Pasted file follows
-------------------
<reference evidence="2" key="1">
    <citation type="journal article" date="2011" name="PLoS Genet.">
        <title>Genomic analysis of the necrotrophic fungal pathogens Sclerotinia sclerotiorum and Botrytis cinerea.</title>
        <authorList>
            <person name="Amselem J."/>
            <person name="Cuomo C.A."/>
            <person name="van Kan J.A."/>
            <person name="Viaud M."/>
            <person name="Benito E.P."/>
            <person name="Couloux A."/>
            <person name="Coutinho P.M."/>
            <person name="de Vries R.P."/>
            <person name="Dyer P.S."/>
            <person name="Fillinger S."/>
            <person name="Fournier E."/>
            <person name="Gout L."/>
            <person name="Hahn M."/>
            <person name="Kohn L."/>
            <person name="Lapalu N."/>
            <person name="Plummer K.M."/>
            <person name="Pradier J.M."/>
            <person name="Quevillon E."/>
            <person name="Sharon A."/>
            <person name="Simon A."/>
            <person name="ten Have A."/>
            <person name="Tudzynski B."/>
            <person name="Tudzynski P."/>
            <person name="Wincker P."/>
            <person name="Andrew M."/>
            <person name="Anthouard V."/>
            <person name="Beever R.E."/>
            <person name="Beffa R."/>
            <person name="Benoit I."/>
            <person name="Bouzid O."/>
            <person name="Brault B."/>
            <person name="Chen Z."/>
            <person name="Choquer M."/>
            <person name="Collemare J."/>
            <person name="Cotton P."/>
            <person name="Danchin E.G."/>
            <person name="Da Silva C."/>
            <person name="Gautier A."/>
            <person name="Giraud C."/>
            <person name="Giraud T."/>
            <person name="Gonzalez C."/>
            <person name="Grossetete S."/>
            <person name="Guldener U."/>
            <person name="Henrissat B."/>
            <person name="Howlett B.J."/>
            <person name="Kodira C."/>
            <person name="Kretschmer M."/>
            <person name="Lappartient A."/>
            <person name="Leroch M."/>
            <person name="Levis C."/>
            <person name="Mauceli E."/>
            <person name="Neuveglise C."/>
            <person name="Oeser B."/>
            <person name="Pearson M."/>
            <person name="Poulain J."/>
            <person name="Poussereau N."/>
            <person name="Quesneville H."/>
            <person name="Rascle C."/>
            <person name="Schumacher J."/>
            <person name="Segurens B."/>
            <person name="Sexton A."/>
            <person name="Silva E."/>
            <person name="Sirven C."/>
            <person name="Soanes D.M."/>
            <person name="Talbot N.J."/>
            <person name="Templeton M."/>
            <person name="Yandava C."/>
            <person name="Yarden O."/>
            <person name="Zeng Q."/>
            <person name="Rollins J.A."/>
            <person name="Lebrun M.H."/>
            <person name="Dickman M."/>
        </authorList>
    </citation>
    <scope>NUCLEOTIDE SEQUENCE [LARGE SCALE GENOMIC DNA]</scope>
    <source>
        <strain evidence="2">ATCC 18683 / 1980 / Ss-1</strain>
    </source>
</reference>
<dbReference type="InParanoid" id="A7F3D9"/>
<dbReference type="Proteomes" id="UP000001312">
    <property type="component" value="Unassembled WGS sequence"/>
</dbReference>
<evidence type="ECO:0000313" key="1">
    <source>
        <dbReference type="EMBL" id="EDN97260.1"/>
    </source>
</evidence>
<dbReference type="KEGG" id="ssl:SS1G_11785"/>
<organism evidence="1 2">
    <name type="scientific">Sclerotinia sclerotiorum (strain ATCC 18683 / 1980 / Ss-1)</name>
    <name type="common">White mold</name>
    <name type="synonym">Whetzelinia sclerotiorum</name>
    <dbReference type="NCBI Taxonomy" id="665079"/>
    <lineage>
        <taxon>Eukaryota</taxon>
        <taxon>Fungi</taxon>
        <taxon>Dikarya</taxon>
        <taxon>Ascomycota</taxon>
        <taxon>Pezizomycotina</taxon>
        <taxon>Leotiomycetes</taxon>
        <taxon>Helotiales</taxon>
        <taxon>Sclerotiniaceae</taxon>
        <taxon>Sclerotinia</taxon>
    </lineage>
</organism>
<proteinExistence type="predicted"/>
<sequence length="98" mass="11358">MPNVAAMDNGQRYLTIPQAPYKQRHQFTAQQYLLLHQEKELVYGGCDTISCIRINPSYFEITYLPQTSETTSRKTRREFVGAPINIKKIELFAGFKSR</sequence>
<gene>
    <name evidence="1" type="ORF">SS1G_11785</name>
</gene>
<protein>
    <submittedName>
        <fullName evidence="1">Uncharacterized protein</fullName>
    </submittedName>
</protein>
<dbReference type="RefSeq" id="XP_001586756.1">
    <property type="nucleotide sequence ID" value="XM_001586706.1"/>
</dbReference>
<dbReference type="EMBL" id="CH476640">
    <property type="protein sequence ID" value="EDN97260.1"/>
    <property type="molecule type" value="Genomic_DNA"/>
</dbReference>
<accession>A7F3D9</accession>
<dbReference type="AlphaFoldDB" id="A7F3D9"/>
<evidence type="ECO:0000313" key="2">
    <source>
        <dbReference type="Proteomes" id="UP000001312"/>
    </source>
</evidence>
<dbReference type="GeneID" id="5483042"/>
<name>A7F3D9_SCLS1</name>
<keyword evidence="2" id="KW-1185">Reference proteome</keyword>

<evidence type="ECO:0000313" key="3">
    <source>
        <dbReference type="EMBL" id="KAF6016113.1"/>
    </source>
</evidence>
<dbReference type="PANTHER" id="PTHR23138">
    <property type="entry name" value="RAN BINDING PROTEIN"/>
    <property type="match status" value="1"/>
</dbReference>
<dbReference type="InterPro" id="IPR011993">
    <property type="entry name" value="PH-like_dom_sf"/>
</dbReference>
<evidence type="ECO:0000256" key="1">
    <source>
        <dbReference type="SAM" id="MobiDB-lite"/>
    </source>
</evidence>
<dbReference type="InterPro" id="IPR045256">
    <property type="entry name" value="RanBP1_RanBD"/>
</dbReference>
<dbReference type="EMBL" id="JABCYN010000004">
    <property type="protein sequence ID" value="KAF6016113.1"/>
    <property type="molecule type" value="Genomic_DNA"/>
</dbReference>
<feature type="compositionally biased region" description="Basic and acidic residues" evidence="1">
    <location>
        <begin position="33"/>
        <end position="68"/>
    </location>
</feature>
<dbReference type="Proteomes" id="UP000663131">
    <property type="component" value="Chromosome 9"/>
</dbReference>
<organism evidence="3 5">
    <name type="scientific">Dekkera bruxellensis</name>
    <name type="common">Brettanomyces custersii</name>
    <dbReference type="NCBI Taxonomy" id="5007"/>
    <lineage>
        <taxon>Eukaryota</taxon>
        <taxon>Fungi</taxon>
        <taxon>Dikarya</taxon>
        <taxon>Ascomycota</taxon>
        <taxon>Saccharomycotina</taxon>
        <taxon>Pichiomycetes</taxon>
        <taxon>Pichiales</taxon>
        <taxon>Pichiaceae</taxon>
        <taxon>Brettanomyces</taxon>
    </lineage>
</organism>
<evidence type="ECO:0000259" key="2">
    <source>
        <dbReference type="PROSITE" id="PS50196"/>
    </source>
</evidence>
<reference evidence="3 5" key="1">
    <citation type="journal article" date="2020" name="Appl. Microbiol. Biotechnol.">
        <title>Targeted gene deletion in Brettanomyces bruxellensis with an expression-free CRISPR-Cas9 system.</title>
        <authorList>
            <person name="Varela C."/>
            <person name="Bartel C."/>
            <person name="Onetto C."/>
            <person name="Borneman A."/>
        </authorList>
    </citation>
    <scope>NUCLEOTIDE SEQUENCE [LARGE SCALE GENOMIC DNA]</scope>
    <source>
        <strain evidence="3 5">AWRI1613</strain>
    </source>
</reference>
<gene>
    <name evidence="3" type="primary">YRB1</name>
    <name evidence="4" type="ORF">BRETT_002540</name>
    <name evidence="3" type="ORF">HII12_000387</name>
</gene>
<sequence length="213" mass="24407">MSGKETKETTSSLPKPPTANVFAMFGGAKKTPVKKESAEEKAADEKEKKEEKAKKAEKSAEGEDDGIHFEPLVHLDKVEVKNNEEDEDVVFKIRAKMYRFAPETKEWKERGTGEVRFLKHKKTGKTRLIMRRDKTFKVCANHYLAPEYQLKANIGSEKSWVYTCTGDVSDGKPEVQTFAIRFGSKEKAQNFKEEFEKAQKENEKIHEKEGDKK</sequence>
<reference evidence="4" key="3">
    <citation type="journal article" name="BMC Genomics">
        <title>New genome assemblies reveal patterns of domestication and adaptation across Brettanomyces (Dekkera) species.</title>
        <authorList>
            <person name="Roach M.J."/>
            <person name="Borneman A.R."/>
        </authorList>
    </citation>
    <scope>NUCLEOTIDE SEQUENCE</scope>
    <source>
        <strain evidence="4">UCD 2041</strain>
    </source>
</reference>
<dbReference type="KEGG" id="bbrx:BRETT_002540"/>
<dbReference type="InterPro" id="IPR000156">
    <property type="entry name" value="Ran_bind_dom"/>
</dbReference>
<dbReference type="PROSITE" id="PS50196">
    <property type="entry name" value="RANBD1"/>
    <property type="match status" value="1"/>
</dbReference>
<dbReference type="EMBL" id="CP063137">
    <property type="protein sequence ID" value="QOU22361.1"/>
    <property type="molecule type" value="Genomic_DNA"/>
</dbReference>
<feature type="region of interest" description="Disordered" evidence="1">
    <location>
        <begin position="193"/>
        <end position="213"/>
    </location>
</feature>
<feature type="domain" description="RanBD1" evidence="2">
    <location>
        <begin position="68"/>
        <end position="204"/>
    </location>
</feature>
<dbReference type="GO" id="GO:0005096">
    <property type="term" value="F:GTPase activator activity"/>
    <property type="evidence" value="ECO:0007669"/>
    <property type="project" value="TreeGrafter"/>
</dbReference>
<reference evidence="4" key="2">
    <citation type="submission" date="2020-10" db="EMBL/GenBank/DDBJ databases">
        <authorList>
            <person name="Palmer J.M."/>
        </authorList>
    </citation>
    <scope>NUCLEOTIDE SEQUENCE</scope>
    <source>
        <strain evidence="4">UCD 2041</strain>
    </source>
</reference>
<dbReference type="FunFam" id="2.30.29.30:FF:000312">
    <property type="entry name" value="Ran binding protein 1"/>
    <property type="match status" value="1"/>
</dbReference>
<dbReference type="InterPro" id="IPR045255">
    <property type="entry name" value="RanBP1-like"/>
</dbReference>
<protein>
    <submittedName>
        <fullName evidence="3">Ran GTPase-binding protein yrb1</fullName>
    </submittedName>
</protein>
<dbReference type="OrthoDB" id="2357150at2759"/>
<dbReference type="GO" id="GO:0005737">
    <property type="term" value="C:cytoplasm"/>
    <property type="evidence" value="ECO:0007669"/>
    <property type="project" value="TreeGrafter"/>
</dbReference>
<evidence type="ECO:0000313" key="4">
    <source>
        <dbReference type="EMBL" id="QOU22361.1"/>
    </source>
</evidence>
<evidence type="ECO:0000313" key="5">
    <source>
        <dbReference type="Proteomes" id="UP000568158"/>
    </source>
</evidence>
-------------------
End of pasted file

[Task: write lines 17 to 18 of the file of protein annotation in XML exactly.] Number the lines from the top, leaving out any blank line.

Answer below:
            <person name="Hahn M."/>
            <person name="Kohn L."/>